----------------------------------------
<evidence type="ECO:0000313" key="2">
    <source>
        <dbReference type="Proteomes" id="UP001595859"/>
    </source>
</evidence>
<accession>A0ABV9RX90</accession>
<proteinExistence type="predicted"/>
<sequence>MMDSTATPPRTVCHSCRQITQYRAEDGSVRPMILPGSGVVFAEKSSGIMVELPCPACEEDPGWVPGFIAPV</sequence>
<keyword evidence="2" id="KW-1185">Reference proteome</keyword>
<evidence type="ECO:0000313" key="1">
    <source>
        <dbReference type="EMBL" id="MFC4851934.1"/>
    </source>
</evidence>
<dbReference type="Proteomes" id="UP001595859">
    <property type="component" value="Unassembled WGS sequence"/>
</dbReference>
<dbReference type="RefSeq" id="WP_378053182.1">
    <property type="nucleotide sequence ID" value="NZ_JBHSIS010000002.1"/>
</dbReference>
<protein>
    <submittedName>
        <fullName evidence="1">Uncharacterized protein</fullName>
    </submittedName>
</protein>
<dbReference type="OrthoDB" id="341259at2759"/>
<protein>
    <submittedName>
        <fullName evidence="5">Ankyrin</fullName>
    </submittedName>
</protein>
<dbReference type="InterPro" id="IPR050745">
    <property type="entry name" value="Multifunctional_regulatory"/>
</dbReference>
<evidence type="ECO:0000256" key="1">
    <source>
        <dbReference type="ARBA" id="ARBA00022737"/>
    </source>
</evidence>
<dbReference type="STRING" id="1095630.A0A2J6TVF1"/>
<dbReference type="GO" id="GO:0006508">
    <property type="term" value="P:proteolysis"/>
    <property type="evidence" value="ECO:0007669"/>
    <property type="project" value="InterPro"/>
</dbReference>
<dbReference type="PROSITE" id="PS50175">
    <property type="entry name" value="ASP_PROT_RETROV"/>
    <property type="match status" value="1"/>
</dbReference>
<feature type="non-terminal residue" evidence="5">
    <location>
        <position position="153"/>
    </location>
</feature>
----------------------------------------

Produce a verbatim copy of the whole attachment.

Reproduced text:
<evidence type="ECO:0000313" key="2">
    <source>
        <dbReference type="Proteomes" id="UP001595859"/>
    </source>
</evidence>
<accession>A0ABV9RX90</accession>
<proteinExistence type="predicted"/>
<sequence>MMDSTATPPRTVCHSCRQITQYRAEDGSVRPMILPGSGVVFAEKSSGIMVELPCPACEEDPGWVPGFIAPV</sequence>
<keyword evidence="2" id="KW-1185">Reference proteome</keyword>
<evidence type="ECO:0000313" key="1">
    <source>
        <dbReference type="EMBL" id="MFC4851934.1"/>
    </source>
</evidence>
<dbReference type="Proteomes" id="UP001595859">
    <property type="component" value="Unassembled WGS sequence"/>
</dbReference>
<dbReference type="RefSeq" id="WP_378053182.1">
    <property type="nucleotide sequence ID" value="NZ_JBHSIS010000002.1"/>
</dbReference>
<protein>
    <submittedName>
        <fullName evidence="1">Uncharacterized protein</fullName>
    </submittedName>
</protein>
<dbReference type="OrthoDB" id="341259at2759"/>
<protein>
    <submittedName>
        <fullName evidence="5">Ankyrin</fullName>
    </submittedName>
</protein>
<dbReference type="InterPro" id="IPR050745">
    <property type="entry name" value="Multifunctional_regulatory"/>
</dbReference>
<evidence type="ECO:0000256" key="1">
    <source>
        <dbReference type="ARBA" id="ARBA00022737"/>
    </source>
</evidence>
<dbReference type="STRING" id="1095630.A0A2J6TVF1"/>
<dbReference type="GO" id="GO:0006508">
    <property type="term" value="P:proteolysis"/>
    <property type="evidence" value="ECO:0007669"/>
    <property type="project" value="InterPro"/>
</dbReference>
<dbReference type="PROSITE" id="PS50175">
    <property type="entry name" value="ASP_PROT_RETROV"/>
    <property type="match status" value="1"/>
</dbReference>
<feature type="non-terminal residue" evidence="5">
    <location>
        <position position="153"/>
    </location>
</feature>